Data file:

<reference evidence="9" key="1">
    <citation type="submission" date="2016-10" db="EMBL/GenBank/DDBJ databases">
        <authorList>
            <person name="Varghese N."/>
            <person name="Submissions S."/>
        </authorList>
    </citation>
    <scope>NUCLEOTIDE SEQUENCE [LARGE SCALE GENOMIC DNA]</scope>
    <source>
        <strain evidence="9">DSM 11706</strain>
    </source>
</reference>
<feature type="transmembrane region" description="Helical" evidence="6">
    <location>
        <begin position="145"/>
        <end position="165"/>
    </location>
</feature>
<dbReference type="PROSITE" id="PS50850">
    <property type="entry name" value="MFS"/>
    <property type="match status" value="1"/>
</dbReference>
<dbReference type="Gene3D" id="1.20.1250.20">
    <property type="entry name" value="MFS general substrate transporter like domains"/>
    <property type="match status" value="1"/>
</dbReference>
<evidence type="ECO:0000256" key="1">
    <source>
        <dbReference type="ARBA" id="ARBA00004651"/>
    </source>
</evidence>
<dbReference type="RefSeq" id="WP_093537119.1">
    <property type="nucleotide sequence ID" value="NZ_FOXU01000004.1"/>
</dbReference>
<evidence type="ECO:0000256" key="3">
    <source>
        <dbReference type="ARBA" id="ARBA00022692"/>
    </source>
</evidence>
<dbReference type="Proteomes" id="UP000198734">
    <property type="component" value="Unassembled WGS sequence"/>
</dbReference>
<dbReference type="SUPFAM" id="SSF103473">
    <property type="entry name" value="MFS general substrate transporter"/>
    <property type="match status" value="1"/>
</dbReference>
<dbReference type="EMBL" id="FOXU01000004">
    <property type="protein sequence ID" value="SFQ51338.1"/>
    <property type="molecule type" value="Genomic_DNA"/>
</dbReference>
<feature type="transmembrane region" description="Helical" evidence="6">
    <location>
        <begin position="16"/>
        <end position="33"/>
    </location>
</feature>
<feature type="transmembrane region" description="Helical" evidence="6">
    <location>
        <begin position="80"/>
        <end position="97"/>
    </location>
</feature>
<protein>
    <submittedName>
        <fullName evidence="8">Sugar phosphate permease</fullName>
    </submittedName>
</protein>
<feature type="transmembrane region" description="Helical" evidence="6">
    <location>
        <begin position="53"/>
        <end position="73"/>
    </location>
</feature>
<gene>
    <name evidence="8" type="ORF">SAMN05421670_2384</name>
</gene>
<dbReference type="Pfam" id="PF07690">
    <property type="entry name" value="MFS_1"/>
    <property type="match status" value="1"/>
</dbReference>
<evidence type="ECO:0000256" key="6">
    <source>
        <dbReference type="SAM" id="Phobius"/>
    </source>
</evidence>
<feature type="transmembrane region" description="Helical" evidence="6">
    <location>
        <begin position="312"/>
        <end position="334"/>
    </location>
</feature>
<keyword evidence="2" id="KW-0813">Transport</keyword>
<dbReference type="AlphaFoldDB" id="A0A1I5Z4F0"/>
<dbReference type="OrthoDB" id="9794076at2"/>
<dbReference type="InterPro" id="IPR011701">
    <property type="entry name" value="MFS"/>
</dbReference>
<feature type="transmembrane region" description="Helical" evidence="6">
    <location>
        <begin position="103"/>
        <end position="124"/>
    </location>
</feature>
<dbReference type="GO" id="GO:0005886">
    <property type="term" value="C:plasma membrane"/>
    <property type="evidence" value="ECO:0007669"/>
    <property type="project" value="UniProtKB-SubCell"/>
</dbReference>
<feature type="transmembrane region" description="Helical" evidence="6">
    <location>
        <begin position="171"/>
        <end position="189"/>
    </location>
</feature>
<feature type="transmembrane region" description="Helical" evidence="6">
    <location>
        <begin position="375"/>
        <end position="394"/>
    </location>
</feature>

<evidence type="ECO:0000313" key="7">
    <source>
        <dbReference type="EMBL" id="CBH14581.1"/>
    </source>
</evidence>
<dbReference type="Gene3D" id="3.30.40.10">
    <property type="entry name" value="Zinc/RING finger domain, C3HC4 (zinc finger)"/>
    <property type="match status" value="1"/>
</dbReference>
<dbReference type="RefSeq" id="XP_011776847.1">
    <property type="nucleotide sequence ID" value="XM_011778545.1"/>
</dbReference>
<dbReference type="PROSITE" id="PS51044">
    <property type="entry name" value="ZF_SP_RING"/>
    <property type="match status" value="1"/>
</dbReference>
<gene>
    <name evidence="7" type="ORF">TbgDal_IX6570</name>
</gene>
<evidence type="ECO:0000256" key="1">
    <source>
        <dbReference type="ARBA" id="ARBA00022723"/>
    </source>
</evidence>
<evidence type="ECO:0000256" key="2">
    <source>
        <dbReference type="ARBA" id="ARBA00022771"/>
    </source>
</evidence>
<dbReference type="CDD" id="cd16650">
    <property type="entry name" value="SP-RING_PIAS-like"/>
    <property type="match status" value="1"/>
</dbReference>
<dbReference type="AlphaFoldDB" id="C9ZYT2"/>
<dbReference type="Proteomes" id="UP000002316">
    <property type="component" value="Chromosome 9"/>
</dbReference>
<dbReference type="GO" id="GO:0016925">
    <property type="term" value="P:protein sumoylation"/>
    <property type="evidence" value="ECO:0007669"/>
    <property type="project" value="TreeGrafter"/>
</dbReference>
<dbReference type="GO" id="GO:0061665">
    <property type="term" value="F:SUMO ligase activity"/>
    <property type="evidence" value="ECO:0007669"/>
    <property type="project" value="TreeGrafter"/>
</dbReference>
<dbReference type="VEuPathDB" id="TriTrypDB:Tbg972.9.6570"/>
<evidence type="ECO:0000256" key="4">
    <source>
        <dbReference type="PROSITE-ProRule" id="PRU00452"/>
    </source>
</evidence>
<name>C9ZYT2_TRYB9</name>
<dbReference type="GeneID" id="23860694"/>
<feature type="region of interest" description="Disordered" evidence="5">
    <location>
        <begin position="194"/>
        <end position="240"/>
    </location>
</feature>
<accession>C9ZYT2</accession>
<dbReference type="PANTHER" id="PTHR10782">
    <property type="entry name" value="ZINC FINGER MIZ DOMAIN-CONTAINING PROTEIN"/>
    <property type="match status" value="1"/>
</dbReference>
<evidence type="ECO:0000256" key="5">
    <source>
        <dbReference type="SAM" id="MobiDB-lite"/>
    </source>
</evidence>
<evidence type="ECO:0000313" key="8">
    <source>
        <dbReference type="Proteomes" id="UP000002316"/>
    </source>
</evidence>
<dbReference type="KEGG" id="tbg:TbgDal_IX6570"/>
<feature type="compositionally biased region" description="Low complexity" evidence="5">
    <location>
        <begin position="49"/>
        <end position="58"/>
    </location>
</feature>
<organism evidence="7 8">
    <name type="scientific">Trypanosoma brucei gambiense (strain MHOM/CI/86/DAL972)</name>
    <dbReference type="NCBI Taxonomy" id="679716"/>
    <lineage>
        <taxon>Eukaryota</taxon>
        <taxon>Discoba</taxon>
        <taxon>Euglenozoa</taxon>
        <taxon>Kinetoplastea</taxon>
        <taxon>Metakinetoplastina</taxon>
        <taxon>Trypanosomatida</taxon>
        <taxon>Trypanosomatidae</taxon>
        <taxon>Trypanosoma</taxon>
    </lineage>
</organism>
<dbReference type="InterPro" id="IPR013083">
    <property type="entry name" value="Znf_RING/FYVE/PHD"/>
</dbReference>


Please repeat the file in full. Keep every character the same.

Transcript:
<reference evidence="9" key="1">
    <citation type="submission" date="2016-10" db="EMBL/GenBank/DDBJ databases">
        <authorList>
            <person name="Varghese N."/>
            <person name="Submissions S."/>
        </authorList>
    </citation>
    <scope>NUCLEOTIDE SEQUENCE [LARGE SCALE GENOMIC DNA]</scope>
    <source>
        <strain evidence="9">DSM 11706</strain>
    </source>
</reference>
<feature type="transmembrane region" description="Helical" evidence="6">
    <location>
        <begin position="145"/>
        <end position="165"/>
    </location>
</feature>
<dbReference type="PROSITE" id="PS50850">
    <property type="entry name" value="MFS"/>
    <property type="match status" value="1"/>
</dbReference>
<dbReference type="Gene3D" id="1.20.1250.20">
    <property type="entry name" value="MFS general substrate transporter like domains"/>
    <property type="match status" value="1"/>
</dbReference>
<evidence type="ECO:0000256" key="1">
    <source>
        <dbReference type="ARBA" id="ARBA00004651"/>
    </source>
</evidence>
<dbReference type="RefSeq" id="WP_093537119.1">
    <property type="nucleotide sequence ID" value="NZ_FOXU01000004.1"/>
</dbReference>
<evidence type="ECO:0000256" key="3">
    <source>
        <dbReference type="ARBA" id="ARBA00022692"/>
    </source>
</evidence>
<dbReference type="Proteomes" id="UP000198734">
    <property type="component" value="Unassembled WGS sequence"/>
</dbReference>
<dbReference type="SUPFAM" id="SSF103473">
    <property type="entry name" value="MFS general substrate transporter"/>
    <property type="match status" value="1"/>
</dbReference>
<dbReference type="EMBL" id="FOXU01000004">
    <property type="protein sequence ID" value="SFQ51338.1"/>
    <property type="molecule type" value="Genomic_DNA"/>
</dbReference>
<feature type="transmembrane region" description="Helical" evidence="6">
    <location>
        <begin position="16"/>
        <end position="33"/>
    </location>
</feature>
<feature type="transmembrane region" description="Helical" evidence="6">
    <location>
        <begin position="80"/>
        <end position="97"/>
    </location>
</feature>
<protein>
    <submittedName>
        <fullName evidence="8">Sugar phosphate permease</fullName>
    </submittedName>
</protein>
<feature type="transmembrane region" description="Helical" evidence="6">
    <location>
        <begin position="53"/>
        <end position="73"/>
    </location>
</feature>
<gene>
    <name evidence="8" type="ORF">SAMN05421670_2384</name>
</gene>
<dbReference type="Pfam" id="PF07690">
    <property type="entry name" value="MFS_1"/>
    <property type="match status" value="1"/>
</dbReference>
<evidence type="ECO:0000256" key="6">
    <source>
        <dbReference type="SAM" id="Phobius"/>
    </source>
</evidence>
<feature type="transmembrane region" description="Helical" evidence="6">
    <location>
        <begin position="312"/>
        <end position="334"/>
    </location>
</feature>
<keyword evidence="2" id="KW-0813">Transport</keyword>
<dbReference type="AlphaFoldDB" id="A0A1I5Z4F0"/>
<dbReference type="OrthoDB" id="9794076at2"/>
<dbReference type="InterPro" id="IPR011701">
    <property type="entry name" value="MFS"/>
</dbReference>
<feature type="transmembrane region" description="Helical" evidence="6">
    <location>
        <begin position="103"/>
        <end position="124"/>
    </location>
</feature>
<dbReference type="GO" id="GO:0005886">
    <property type="term" value="C:plasma membrane"/>
    <property type="evidence" value="ECO:0007669"/>
    <property type="project" value="UniProtKB-SubCell"/>
</dbReference>
<feature type="transmembrane region" description="Helical" evidence="6">
    <location>
        <begin position="171"/>
        <end position="189"/>
    </location>
</feature>
<feature type="transmembrane region" description="Helical" evidence="6">
    <location>
        <begin position="375"/>
        <end position="394"/>
    </location>
</feature>

<evidence type="ECO:0000313" key="7">
    <source>
        <dbReference type="EMBL" id="CBH14581.1"/>
    </source>
</evidence>
<dbReference type="Gene3D" id="3.30.40.10">
    <property type="entry name" value="Zinc/RING finger domain, C3HC4 (zinc finger)"/>
    <property type="match status" value="1"/>
</dbReference>
<dbReference type="RefSeq" id="XP_011776847.1">
    <property type="nucleotide sequence ID" value="XM_011778545.1"/>
</dbReference>
<dbReference type="PROSITE" id="PS51044">
    <property type="entry name" value="ZF_SP_RING"/>
    <property type="match status" value="1"/>
</dbReference>
<gene>
    <name evidence="7" type="ORF">TbgDal_IX6570</name>
</gene>
<evidence type="ECO:0000256" key="1">
    <source>
        <dbReference type="ARBA" id="ARBA00022723"/>
    </source>
</evidence>
<evidence type="ECO:0000256" key="2">
    <source>
        <dbReference type="ARBA" id="ARBA00022771"/>
    </source>
</evidence>
<dbReference type="CDD" id="cd16650">
    <property type="entry name" value="SP-RING_PIAS-like"/>
    <property type="match status" value="1"/>
</dbReference>
<dbReference type="AlphaFoldDB" id="C9ZYT2"/>
<dbReference type="Proteomes" id="UP000002316">
    <property type="component" value="Chromosome 9"/>
</dbReference>
<dbReference type="GO" id="GO:0016925">
    <property type="term" value="P:protein sumoylation"/>
    <property type="evidence" value="ECO:0007669"/>
    <property type="project" value="TreeGrafter"/>
</dbReference>
<dbReference type="GO" id="GO:0061665">
    <property type="term" value="F:SUMO ligase activity"/>
    <property type="evidence" value="ECO:0007669"/>
    <property type="project" value="TreeGrafter"/>
</dbReference>
<dbReference type="VEuPathDB" id="TriTrypDB:Tbg972.9.6570"/>
<evidence type="ECO:0000256" key="4">
    <source>
        <dbReference type="PROSITE-ProRule" id="PRU00452"/>
    </source>
</evidence>
<name>C9ZYT2_TRYB9</name>
<dbReference type="GeneID" id="23860694"/>
<feature type="region of interest" description="Disordered" evidence="5">
    <location>
        <begin position="194"/>
        <end position="240"/>
    </location>
</feature>
<accession>C9ZYT2</accession>
<dbReference type="PANTHER" id="PTHR10782">
    <property type="entry name" value="ZINC FINGER MIZ DOMAIN-CONTAINING PROTEIN"/>
    <property type="match status" value="1"/>
</dbReference>
<evidence type="ECO:0000256" key="5">
    <source>
        <dbReference type="SAM" id="MobiDB-lite"/>
    </source>
</evidence>
<evidence type="ECO:0000313" key="8">
    <source>
        <dbReference type="Proteomes" id="UP000002316"/>
    </source>
</evidence>
<dbReference type="KEGG" id="tbg:TbgDal_IX6570"/>
<feature type="compositionally biased region" description="Low complexity" evidence="5">
    <location>
        <begin position="49"/>
        <end position="58"/>
    </location>
</feature>
<organism evidence="7 8">
    <name type="scientific">Trypanosoma brucei gambiense (strain MHOM/CI/86/DAL972)</name>
    <dbReference type="NCBI Taxonomy" id="679716"/>
    <lineage>
        <taxon>Eukaryota</taxon>
        <taxon>Discoba</taxon>
        <taxon>Euglenozoa</taxon>
        <taxon>Kinetoplastea</taxon>
        <taxon>Metakinetoplastina</taxon>
        <taxon>Trypanosomatida</taxon>
        <taxon>Trypanosomatidae</taxon>
        <taxon>Trypanosoma</taxon>
    </lineage>
</organism>
<dbReference type="InterPro" id="IPR013083">
    <property type="entry name" value="Znf_RING/FYVE/PHD"/>
</dbReference>